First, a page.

Wednesday, January 27, 2016

Burns Suppers All Around

Monday was Robert Burn's birthday! Rabbie, as they call him (though when I see that spelling, I can't help but see Rabbi with an e at the end rather than a cute adaptation of Robby) is their national poet. In America and England, they teach us that the Bard is Shakespeare, but in fact the Bard is one womanizing Scot, Robert Burns. Last week and this week everyone was hosting Burns Suppers in honor of Rabbie, and so of course I tagged along to see what all the fuss was about.

Some of the awesome people I work with invited me to a fancy Burns supper where they'd bought a table and that is how I ended up at a Burns supper far nicer than I had the right to be at. It was a dream.

Probably 80% of the men were wearing kilts. Like real deal wearing kilts with the knee-high socks and fancy purse things and everything. We followed a bagpiper into the hall and he played until the dinner started. The address to the haggis was so well done that I couldn't understand a word the man said. The dinner was actually way good. I've found that I can be friends with haggis as long as I don't think about what I'm eating. The Immortal Memory speech was largely dedicated to Burns' sexual exploits, which somehow wasn't as offensive as it sounds. Then a very talented kid sang some Burns songs, including Green Grow the Rashes that was probably my favorite song of the night. The "Toast to the Lassies" was funny. Hannah Bardell, the MP whose office is next door to the one where I work, gave the "Reply from the Lassies" and gave the best speech of the night. She was funny, bold, and also just the right bit of sincere. And then we all help hands and sang all the verses of Auld Lang Syne and that was the perfect end to the most Scottish night of my life.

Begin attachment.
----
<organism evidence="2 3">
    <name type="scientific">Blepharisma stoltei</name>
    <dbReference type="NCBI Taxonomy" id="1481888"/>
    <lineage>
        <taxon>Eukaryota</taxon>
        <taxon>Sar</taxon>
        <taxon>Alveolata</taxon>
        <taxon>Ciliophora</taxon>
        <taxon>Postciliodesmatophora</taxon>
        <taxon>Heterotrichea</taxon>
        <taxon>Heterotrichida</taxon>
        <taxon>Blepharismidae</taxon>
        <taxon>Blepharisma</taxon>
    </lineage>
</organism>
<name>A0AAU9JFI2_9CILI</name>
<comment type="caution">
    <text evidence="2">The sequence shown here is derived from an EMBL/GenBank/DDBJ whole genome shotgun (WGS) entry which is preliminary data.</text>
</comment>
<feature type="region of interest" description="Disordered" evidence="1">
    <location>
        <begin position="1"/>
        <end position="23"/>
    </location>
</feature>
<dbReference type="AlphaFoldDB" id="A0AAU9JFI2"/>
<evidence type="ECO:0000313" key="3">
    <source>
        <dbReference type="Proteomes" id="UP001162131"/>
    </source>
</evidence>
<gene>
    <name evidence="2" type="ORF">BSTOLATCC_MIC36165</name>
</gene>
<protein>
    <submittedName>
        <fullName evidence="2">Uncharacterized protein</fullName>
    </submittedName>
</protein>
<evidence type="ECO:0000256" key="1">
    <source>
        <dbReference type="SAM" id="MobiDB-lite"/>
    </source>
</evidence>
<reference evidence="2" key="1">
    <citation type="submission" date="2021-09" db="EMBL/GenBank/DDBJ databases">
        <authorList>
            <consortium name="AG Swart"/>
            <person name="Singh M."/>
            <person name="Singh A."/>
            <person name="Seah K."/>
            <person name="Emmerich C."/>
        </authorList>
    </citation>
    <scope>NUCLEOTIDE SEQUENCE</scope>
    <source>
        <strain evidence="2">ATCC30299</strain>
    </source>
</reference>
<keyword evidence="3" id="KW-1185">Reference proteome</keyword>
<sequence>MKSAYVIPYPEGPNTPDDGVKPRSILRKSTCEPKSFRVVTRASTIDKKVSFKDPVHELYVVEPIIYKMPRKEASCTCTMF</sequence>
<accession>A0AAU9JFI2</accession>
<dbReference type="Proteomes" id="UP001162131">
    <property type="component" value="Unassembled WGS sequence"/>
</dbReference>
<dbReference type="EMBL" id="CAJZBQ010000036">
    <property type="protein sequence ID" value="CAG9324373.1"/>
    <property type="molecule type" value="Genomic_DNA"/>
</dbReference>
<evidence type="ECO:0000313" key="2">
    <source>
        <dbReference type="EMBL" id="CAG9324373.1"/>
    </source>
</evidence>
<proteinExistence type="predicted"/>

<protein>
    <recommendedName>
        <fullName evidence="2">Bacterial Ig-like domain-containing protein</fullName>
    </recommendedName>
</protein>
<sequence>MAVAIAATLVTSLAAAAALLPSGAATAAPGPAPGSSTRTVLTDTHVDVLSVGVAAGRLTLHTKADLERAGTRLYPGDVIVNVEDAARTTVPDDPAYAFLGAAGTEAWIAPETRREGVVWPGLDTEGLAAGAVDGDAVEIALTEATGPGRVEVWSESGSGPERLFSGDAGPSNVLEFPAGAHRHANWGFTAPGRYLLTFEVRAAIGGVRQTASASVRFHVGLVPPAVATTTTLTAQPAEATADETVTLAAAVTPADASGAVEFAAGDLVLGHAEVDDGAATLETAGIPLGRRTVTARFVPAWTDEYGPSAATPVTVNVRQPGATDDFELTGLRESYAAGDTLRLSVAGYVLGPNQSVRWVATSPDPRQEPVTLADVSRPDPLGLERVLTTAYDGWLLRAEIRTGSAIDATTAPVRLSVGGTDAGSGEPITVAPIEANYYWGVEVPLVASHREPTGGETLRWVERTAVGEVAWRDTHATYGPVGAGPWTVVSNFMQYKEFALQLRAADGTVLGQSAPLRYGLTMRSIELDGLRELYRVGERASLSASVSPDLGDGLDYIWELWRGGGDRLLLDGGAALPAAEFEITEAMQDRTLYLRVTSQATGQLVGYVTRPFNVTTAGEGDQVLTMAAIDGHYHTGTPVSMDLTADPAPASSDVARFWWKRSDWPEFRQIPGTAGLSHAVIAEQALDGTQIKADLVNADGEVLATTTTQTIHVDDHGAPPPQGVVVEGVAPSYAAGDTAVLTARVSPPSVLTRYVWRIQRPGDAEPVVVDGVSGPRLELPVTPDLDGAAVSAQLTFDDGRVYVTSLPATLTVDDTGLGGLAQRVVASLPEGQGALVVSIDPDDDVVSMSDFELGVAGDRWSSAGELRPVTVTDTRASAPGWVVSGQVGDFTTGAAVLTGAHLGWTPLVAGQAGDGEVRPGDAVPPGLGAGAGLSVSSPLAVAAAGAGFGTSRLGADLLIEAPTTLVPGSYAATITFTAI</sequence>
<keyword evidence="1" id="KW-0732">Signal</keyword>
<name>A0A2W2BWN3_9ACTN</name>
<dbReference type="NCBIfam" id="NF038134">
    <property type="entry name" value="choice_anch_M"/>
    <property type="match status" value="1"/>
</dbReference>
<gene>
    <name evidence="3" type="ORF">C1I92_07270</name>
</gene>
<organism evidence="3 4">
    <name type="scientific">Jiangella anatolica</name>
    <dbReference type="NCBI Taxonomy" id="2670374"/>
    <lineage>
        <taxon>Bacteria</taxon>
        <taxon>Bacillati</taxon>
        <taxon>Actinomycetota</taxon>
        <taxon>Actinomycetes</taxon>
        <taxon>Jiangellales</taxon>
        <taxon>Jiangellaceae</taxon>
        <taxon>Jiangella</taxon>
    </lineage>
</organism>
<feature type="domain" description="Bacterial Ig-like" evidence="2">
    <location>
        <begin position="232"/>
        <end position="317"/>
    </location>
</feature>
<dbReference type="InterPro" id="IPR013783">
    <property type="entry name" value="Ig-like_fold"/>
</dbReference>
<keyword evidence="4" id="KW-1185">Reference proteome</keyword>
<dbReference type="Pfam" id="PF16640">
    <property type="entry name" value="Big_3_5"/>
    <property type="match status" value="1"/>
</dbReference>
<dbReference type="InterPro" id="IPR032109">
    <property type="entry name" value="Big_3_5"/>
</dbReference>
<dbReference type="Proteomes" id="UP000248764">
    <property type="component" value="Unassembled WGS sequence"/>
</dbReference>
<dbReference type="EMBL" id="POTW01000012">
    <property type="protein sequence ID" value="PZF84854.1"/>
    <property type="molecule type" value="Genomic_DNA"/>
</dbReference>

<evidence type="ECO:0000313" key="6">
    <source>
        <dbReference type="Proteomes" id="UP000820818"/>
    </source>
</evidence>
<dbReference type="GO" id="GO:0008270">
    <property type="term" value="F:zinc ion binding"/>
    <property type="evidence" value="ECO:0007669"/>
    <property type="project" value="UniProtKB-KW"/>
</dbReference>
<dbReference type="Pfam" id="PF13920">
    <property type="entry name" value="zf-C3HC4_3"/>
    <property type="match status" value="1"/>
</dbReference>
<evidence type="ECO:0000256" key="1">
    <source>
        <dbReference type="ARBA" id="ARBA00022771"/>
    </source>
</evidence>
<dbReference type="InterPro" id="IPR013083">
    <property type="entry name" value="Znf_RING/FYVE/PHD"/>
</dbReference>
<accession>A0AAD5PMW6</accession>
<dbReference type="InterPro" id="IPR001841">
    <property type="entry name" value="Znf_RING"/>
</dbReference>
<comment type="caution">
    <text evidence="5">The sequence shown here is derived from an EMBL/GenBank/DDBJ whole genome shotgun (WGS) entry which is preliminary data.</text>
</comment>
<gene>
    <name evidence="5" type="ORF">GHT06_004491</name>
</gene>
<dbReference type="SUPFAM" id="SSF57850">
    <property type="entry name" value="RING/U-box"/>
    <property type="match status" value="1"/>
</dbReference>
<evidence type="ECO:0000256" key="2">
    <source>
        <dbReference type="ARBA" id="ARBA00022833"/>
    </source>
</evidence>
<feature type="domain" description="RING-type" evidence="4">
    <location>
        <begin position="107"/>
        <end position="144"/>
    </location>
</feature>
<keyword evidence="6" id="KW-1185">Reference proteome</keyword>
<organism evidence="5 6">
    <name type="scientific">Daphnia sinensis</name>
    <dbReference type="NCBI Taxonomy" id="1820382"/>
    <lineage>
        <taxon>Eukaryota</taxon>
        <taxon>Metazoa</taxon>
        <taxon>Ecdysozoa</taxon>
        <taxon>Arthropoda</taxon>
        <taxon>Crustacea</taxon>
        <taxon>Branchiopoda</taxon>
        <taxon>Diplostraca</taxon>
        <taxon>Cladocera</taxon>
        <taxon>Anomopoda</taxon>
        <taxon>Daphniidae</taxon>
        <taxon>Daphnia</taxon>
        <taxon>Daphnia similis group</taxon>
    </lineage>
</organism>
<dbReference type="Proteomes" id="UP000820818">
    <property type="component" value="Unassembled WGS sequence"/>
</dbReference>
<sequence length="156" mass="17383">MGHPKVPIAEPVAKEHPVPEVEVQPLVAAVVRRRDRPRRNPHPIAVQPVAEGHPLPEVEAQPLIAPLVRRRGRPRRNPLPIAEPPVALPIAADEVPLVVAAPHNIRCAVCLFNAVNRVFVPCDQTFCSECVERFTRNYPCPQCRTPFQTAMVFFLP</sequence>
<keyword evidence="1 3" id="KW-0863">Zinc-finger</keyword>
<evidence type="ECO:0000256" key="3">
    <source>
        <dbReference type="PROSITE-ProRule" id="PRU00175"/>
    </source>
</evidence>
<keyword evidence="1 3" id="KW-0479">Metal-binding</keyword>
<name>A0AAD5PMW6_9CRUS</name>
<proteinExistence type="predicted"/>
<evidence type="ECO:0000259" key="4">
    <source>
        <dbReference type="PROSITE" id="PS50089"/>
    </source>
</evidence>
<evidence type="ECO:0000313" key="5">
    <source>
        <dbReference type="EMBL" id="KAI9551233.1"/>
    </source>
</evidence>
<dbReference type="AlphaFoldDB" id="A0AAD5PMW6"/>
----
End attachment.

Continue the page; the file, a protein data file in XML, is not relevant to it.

The crew at the Burns Supper
An artsy picture that does haggis more credit than it probably deserves

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